We’ve sang the praises of Patagonia’s Baggies shorts on repeat for years. Summer after summer, Yvon Chouinard’s masterpiece has soundtracked warm weather dressing the world over, the go-to option for fashion insiders and everyday shorts enthusiasts alike. And we’re not tired of them yet. But in the interim, Baggies-style swishy shorts have become an inescapable earworm, yielding plenty of solid riffs on the source material—some more on-the-nose than others. But the silhouette that might actually overthrow Baggies reign at the top of the charts this year? Fear of God Essentials’ running shorts.
The Essentials line sits beside Jerry Lorenzo’s Fear of God label as a more affordable—but no less stylish—counterpart. (Think sweats, tees, and sneakers, all rendered in the designer’s signature dusty color palette, and all at very reasonable prices.) So it’s hardly surprising that the whole range routinely sells out, and fast. But the sub-label’s shorts remain among its most coveted products. Like Baggies, they’re cut from a sturdy-but-lightweight nylon fabric. They also have an elastic waist with a hidden drawstring for easy size flexibility, and two crucial hand pockets. And in typical FOG fashion, they’re elegantly, well…baggy, oozing refined California cool. Unlike their Patagonia counterparts, though, they don’t come with that telltale mesh banana hammock. And hey, maybe we’re talking to a crowd of mostly boxer-brief warriors. But if you ask us, it’s that freedom of choice (not to mention the extra air flow) that just might dislodge the Baggies from their current position in the menswear pysche.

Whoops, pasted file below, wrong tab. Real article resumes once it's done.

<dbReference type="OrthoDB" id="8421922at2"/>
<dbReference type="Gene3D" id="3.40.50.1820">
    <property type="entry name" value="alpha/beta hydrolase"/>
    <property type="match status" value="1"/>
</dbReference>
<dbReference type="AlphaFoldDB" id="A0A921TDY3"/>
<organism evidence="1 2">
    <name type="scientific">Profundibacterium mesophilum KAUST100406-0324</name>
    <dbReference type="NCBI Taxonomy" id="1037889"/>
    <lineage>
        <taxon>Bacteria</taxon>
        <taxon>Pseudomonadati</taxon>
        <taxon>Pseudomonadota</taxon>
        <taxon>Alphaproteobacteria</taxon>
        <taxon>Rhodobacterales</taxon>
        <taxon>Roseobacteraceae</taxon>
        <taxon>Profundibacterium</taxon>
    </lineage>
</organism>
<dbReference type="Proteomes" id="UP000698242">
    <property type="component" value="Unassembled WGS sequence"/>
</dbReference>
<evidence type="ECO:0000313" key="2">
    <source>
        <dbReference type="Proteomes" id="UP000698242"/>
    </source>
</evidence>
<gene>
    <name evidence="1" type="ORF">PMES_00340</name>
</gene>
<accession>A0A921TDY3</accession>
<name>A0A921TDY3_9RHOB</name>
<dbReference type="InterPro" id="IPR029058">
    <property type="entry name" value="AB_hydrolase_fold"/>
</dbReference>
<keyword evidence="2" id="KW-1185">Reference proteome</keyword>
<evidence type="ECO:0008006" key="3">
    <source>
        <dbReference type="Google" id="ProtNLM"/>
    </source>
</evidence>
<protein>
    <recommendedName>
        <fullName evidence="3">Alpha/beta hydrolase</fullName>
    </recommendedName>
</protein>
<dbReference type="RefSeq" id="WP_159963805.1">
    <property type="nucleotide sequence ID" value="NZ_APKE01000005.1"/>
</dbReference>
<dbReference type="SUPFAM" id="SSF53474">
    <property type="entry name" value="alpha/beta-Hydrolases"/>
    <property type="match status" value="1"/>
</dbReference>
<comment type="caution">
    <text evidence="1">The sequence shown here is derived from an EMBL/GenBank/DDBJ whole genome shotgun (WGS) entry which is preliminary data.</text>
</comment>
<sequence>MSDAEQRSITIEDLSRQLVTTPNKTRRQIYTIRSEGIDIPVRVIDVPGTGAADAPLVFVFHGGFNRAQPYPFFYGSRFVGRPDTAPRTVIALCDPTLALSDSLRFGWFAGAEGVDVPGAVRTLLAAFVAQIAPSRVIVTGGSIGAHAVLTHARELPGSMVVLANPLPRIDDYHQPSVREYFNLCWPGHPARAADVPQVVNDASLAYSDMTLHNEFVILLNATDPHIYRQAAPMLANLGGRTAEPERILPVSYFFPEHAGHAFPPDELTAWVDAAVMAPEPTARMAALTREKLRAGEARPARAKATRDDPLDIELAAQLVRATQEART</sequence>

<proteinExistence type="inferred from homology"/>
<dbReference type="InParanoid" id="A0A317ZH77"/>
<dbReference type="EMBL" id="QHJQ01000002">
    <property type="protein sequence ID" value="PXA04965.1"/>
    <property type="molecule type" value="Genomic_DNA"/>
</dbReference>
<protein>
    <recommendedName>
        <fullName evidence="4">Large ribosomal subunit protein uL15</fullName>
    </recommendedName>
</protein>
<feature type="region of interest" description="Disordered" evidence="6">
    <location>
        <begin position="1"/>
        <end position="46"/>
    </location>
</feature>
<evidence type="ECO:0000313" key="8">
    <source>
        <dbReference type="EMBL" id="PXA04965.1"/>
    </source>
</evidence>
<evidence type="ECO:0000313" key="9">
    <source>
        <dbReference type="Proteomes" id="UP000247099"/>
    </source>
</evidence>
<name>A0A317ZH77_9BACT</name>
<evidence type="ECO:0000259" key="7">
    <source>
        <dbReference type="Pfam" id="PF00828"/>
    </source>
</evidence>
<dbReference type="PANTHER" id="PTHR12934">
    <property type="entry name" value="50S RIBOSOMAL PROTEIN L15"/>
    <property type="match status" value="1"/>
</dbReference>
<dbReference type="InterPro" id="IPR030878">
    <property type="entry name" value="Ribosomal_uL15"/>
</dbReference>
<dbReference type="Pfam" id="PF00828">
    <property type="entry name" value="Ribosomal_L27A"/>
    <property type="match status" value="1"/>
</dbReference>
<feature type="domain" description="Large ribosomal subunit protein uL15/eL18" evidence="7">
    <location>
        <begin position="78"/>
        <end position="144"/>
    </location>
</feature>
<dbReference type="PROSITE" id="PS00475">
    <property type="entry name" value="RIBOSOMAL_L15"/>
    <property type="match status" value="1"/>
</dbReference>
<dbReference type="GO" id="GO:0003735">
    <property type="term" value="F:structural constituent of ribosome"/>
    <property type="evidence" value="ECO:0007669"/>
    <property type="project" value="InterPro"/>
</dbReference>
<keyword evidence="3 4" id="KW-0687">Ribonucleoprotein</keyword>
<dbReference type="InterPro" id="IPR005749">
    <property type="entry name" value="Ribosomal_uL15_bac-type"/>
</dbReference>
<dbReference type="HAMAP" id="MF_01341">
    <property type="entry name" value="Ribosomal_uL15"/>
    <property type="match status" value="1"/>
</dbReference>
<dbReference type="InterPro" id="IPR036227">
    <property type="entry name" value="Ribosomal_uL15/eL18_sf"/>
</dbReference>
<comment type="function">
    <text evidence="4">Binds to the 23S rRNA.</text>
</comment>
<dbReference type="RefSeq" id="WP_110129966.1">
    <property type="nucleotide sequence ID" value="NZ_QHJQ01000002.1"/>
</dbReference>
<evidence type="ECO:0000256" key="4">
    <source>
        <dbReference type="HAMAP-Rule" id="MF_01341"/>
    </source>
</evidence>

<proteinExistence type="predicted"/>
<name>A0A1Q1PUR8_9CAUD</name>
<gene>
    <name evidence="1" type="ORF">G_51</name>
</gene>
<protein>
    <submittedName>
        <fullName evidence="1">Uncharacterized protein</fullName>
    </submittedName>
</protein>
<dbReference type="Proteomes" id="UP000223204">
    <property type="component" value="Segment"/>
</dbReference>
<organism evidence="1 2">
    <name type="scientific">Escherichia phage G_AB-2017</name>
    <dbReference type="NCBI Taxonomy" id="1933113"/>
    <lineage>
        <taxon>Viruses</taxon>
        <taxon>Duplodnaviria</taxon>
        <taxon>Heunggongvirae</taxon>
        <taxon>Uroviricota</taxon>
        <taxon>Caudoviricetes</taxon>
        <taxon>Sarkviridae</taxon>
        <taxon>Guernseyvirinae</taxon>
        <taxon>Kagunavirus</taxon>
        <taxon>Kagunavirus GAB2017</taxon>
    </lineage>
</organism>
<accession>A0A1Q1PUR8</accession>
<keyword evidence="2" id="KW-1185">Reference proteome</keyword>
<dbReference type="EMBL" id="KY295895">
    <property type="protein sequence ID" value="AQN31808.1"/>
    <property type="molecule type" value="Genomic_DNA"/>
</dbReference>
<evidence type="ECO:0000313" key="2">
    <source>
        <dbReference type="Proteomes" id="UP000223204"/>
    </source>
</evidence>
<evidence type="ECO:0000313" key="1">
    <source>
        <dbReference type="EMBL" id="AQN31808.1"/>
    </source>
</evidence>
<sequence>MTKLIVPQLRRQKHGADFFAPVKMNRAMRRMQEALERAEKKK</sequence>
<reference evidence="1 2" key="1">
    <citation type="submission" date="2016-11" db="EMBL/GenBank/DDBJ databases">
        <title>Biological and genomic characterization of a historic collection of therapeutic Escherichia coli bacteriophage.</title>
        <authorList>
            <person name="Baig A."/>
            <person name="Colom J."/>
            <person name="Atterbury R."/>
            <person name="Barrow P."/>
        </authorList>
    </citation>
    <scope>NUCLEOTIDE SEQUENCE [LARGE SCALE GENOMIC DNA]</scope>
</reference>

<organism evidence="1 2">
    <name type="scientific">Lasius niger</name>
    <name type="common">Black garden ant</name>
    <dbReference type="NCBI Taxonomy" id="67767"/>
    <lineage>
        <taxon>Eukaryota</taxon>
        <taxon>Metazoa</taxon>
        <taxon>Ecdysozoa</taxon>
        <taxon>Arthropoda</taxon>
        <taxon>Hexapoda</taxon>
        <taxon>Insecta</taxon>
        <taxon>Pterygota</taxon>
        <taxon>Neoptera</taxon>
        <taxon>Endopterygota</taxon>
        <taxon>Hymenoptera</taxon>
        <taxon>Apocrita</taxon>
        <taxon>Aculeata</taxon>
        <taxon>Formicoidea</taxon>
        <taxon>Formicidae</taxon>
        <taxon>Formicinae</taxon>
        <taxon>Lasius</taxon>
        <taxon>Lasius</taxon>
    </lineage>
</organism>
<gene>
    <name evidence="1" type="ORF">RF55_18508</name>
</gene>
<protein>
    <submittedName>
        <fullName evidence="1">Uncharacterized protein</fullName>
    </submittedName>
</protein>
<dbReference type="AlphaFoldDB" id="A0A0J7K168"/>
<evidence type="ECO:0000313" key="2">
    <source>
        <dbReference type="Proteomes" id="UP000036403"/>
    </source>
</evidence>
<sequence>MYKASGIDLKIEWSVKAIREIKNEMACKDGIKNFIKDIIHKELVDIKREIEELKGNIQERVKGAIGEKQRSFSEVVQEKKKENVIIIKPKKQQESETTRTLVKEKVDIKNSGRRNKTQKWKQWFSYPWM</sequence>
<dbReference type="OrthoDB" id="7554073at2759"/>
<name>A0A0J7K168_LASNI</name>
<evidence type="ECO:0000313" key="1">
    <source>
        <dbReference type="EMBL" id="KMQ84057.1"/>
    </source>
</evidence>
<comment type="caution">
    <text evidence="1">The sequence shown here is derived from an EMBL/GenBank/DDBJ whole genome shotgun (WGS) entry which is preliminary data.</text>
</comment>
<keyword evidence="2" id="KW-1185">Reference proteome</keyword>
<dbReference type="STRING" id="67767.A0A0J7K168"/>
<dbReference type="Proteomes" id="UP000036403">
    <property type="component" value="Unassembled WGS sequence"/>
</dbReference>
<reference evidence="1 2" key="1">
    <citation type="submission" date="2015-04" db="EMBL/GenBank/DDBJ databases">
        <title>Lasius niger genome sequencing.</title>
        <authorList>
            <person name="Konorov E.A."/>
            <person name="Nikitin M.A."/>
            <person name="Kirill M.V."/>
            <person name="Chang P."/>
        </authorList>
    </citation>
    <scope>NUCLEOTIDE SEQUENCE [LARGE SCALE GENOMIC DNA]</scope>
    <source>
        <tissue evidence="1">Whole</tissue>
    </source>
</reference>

Fair warning: At a healthy three inches, the Essentials silhouette is shorter than the five-inch industry standard. If that scares you, good. A five-inch inseam is always a safe bet, but great fits favor the bold, not the safe. And as our Golden Rule of Shorts stipulates: right now, shorts should be either about two inches shorter or four inches longer than you’re used to.
The real clincher? They only only cost $70, a mere five bucks more than Baggies. We’re not Billboard, but something tells us we’ve got a hit on our hands.